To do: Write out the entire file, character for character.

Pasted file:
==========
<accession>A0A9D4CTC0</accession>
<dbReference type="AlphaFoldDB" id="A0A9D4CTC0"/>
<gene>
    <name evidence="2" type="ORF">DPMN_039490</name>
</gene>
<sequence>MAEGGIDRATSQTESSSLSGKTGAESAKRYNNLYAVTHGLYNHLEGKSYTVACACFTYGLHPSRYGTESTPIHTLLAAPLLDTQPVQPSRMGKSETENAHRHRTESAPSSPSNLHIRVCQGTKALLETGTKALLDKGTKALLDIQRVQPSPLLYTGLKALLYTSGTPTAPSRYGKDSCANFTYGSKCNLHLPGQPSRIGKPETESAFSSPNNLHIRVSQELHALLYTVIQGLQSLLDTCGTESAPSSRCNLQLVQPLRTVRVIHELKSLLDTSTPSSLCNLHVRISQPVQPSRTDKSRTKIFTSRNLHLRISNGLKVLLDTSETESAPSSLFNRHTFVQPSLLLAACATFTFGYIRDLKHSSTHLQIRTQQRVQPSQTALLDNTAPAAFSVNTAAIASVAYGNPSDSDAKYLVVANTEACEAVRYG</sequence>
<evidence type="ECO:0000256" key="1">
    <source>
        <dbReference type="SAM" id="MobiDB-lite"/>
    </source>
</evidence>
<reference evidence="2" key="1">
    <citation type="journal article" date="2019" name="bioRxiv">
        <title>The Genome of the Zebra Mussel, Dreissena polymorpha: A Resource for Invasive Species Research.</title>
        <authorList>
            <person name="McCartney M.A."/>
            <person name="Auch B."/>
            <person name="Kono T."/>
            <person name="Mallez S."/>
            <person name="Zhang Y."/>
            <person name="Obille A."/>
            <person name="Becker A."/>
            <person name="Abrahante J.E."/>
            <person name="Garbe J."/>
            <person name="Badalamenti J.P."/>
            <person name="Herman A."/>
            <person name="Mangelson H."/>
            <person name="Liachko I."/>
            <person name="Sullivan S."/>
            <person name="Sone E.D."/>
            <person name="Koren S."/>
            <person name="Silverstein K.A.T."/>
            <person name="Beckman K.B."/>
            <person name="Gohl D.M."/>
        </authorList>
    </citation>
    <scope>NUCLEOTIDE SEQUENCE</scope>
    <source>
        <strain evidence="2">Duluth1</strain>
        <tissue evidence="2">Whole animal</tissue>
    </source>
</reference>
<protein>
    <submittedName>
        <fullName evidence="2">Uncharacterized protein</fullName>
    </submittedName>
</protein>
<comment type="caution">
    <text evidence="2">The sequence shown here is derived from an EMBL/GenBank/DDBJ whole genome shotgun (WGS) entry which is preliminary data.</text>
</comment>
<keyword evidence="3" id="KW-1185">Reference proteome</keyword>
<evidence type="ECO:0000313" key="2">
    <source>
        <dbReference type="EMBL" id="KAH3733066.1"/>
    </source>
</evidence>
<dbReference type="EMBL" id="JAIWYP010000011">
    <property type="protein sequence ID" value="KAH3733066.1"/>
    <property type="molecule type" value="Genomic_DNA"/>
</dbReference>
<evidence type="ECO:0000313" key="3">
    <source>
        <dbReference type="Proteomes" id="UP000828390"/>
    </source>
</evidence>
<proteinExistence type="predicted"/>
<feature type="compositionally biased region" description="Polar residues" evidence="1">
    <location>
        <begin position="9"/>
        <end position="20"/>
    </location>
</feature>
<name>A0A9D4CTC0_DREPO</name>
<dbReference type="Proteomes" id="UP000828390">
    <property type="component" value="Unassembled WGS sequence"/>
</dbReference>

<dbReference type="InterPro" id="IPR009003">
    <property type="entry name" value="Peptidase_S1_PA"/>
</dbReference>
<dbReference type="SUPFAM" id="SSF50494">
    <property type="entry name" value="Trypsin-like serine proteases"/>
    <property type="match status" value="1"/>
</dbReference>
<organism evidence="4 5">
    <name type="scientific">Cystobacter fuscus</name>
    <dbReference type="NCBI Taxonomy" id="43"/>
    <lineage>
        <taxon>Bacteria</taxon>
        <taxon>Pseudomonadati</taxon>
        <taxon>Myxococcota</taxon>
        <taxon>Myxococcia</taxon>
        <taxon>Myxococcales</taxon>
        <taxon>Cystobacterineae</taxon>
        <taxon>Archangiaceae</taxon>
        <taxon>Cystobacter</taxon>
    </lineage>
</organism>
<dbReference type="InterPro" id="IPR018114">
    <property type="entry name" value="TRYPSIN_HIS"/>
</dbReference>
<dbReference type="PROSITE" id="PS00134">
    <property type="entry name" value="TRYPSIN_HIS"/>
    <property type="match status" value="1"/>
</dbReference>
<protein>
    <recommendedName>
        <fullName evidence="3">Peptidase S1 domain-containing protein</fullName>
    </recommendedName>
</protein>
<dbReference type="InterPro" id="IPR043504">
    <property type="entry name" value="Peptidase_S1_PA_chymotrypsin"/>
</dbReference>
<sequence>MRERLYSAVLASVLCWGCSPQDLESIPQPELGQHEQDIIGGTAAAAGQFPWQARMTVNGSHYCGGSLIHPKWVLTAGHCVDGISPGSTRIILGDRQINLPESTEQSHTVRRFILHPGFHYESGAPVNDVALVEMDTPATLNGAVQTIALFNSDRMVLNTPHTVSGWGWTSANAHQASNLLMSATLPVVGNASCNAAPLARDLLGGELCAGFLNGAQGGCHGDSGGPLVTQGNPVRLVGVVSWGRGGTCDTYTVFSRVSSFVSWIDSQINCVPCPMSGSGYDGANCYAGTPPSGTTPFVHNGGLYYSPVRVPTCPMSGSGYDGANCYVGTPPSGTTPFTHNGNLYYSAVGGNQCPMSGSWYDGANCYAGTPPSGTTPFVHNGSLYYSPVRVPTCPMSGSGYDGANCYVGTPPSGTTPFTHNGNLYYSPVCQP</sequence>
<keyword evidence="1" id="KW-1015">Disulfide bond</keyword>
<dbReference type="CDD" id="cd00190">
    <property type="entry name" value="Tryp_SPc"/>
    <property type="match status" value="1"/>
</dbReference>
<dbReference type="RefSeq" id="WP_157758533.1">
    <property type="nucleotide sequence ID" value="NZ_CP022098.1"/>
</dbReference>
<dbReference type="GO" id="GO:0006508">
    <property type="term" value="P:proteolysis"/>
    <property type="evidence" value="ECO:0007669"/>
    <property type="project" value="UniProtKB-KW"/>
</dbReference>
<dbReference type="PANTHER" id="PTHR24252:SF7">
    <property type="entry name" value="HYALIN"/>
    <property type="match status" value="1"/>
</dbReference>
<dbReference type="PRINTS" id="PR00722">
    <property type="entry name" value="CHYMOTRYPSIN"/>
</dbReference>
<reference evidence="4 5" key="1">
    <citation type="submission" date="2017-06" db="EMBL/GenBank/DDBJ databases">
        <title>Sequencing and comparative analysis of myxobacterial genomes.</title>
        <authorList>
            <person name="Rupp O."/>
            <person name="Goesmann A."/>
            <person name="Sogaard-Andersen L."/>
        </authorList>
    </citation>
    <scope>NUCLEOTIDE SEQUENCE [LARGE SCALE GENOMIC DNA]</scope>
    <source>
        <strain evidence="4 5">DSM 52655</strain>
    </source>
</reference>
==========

<accession>A0A9D4CTC0</accession>
<dbReference type="AlphaFoldDB" id="A0A9D4CTC0"/>
<gene>
    <name evidence="2" type="ORF">DPMN_039490</name>
</gene>
<sequence>MAEGGIDRATSQTESSSLSGKTGAESAKRYNNLYAVTHGLYNHLEGKSYTVACACFTYGLHPSRYGTESTPIHTLLAAPLLDTQPVQPSRMGKSETENAHRHRTESAPSSPSNLHIRVCQGTKALLETGTKALLDKGTKALLDIQRVQPSPLLYTGLKALLYTSGTPTAPSRYGKDSCANFTYGSKCNLHLPGQPSRIGKPETESAFSSPNNLHIRVSQELHALLYTVIQGLQSLLDTCGTESAPSSRCNLQLVQPLRTVRVIHELKSLLDTSTPSSLCNLHVRISQPVQPSRTDKSRTKIFTSRNLHLRISNGLKVLLDTSETESAPSSLFNRHTFVQPSLLLAACATFTFGYIRDLKHSSTHLQIRTQQRVQPSQTALLDNTAPAAFSVNTAAIASVAYGNPSDSDAKYLVVANTEACEAVRYG</sequence>
<evidence type="ECO:0000256" key="1">
    <source>
        <dbReference type="SAM" id="MobiDB-lite"/>
    </source>
</evidence>
<reference evidence="2" key="1">
    <citation type="journal article" date="2019" name="bioRxiv">
        <title>The Genome of the Zebra Mussel, Dreissena polymorpha: A Resource for Invasive Species Research.</title>
        <authorList>
            <person name="McCartney M.A."/>
            <person name="Auch B."/>
            <person name="Kono T."/>
            <person name="Mallez S."/>
            <person name="Zhang Y."/>
            <person name="Obille A."/>
            <person name="Becker A."/>
            <person name="Abrahante J.E."/>
            <person name="Garbe J."/>
            <person name="Badalamenti J.P."/>
            <person name="Herman A."/>
            <person name="Mangelson H."/>
            <person name="Liachko I."/>
            <person name="Sullivan S."/>
            <person name="Sone E.D."/>
            <person name="Koren S."/>
            <person name="Silverstein K.A.T."/>
            <person name="Beckman K.B."/>
            <person name="Gohl D.M."/>
        </authorList>
    </citation>
    <scope>NUCLEOTIDE SEQUENCE</scope>
    <source>
        <strain evidence="2">Duluth1</strain>
        <tissue evidence="2">Whole animal</tissue>
    </source>
</reference>
<protein>
    <submittedName>
        <fullName evidence="2">Uncharacterized protein</fullName>
    </submittedName>
</protein>
<comment type="caution">
    <text evidence="2">The sequence shown here is derived from an EMBL/GenBank/DDBJ whole genome shotgun (WGS) entry which is preliminary data.</text>
</comment>
<keyword evidence="3" id="KW-1185">Reference proteome</keyword>
<evidence type="ECO:0000313" key="2">
    <source>
        <dbReference type="EMBL" id="KAH3733066.1"/>
    </source>
</evidence>
<dbReference type="EMBL" id="JAIWYP010000011">
    <property type="protein sequence ID" value="KAH3733066.1"/>
    <property type="molecule type" value="Genomic_DNA"/>
</dbReference>
<evidence type="ECO:0000313" key="3">
    <source>
        <dbReference type="Proteomes" id="UP000828390"/>
    </source>
</evidence>
<proteinExistence type="predicted"/>
<feature type="compositionally biased region" description="Polar residues" evidence="1">
    <location>
        <begin position="9"/>
        <end position="20"/>
    </location>
</feature>
<name>A0A9D4CTC0_DREPO</name>
<dbReference type="Proteomes" id="UP000828390">
    <property type="component" value="Unassembled WGS sequence"/>
</dbReference>

<dbReference type="InterPro" id="IPR009003">
    <property type="entry name" value="Peptidase_S1_PA"/>
</dbReference>
<dbReference type="SUPFAM" id="SSF50494">
    <property type="entry name" value="Trypsin-like serine proteases"/>
    <property type="match status" value="1"/>
</dbReference>
<organism evidence="4 5">
    <name type="scientific">Cystobacter fuscus</name>
    <dbReference type="NCBI Taxonomy" id="43"/>
    <lineage>
        <taxon>Bacteria</taxon>
        <taxon>Pseudomonadati</taxon>
        <taxon>Myxococcota</taxon>
        <taxon>Myxococcia</taxon>
        <taxon>Myxococcales</taxon>
        <taxon>Cystobacterineae</taxon>
        <taxon>Archangiaceae</taxon>
        <taxon>Cystobacter</taxon>
    </lineage>
</organism>
<dbReference type="InterPro" id="IPR018114">
    <property type="entry name" value="TRYPSIN_HIS"/>
</dbReference>
<dbReference type="PROSITE" id="PS00134">
    <property type="entry name" value="TRYPSIN_HIS"/>
    <property type="match status" value="1"/>
</dbReference>
<protein>
    <recommendedName>
        <fullName evidence="3">Peptidase S1 domain-containing protein</fullName>
    </recommendedName>
</protein>
<dbReference type="InterPro" id="IPR043504">
    <property type="entry name" value="Peptidase_S1_PA_chymotrypsin"/>
</dbReference>
<sequence>MRERLYSAVLASVLCWGCSPQDLESIPQPELGQHEQDIIGGTAAAAGQFPWQARMTVNGSHYCGGSLIHPKWVLTAGHCVDGISPGSTRIILGDRQINLPESTEQSHTVRRFILHPGFHYESGAPVNDVALVEMDTPATLNGAVQTIALFNSDRMVLNTPHTVSGWGWTSANAHQASNLLMSATLPVVGNASCNAAPLARDLLGGELCAGFLNGAQGGCHGDSGGPLVTQGNPVRLVGVVSWGRGGTCDTYTVFSRVSSFVSWIDSQINCVPCPMSGSGYDGANCYAGTPPSGTTPFVHNGGLYYSPVRVPTCPMSGSGYDGANCYVGTPPSGTTPFTHNGNLYYSAVGGNQCPMSGSWYDGANCYAGTPPSGTTPFVHNGSLYYSPVRVPTCPMSGSGYDGANCYVGTPPSGTTPFTHNGNLYYSPVCQP</sequence>
<keyword evidence="1" id="KW-1015">Disulfide bond</keyword>
<dbReference type="CDD" id="cd00190">
    <property type="entry name" value="Tryp_SPc"/>
    <property type="match status" value="1"/>
</dbReference>
<dbReference type="RefSeq" id="WP_157758533.1">
    <property type="nucleotide sequence ID" value="NZ_CP022098.1"/>
</dbReference>
<dbReference type="GO" id="GO:0006508">
    <property type="term" value="P:proteolysis"/>
    <property type="evidence" value="ECO:0007669"/>
    <property type="project" value="UniProtKB-KW"/>
</dbReference>
<dbReference type="PANTHER" id="PTHR24252:SF7">
    <property type="entry name" value="HYALIN"/>
    <property type="match status" value="1"/>
</dbReference>
<dbReference type="PRINTS" id="PR00722">
    <property type="entry name" value="CHYMOTRYPSIN"/>
</dbReference>
<reference evidence="4 5" key="1">
    <citation type="submission" date="2017-06" db="EMBL/GenBank/DDBJ databases">
        <title>Sequencing and comparative analysis of myxobacterial genomes.</title>
        <authorList>
            <person name="Rupp O."/>
            <person name="Goesmann A."/>
            <person name="Sogaard-Andersen L."/>
        </authorList>
    </citation>
    <scope>NUCLEOTIDE SEQUENCE [LARGE SCALE GENOMIC DNA]</scope>
    <source>
        <strain evidence="4 5">DSM 52655</strain>
    </source>
</reference>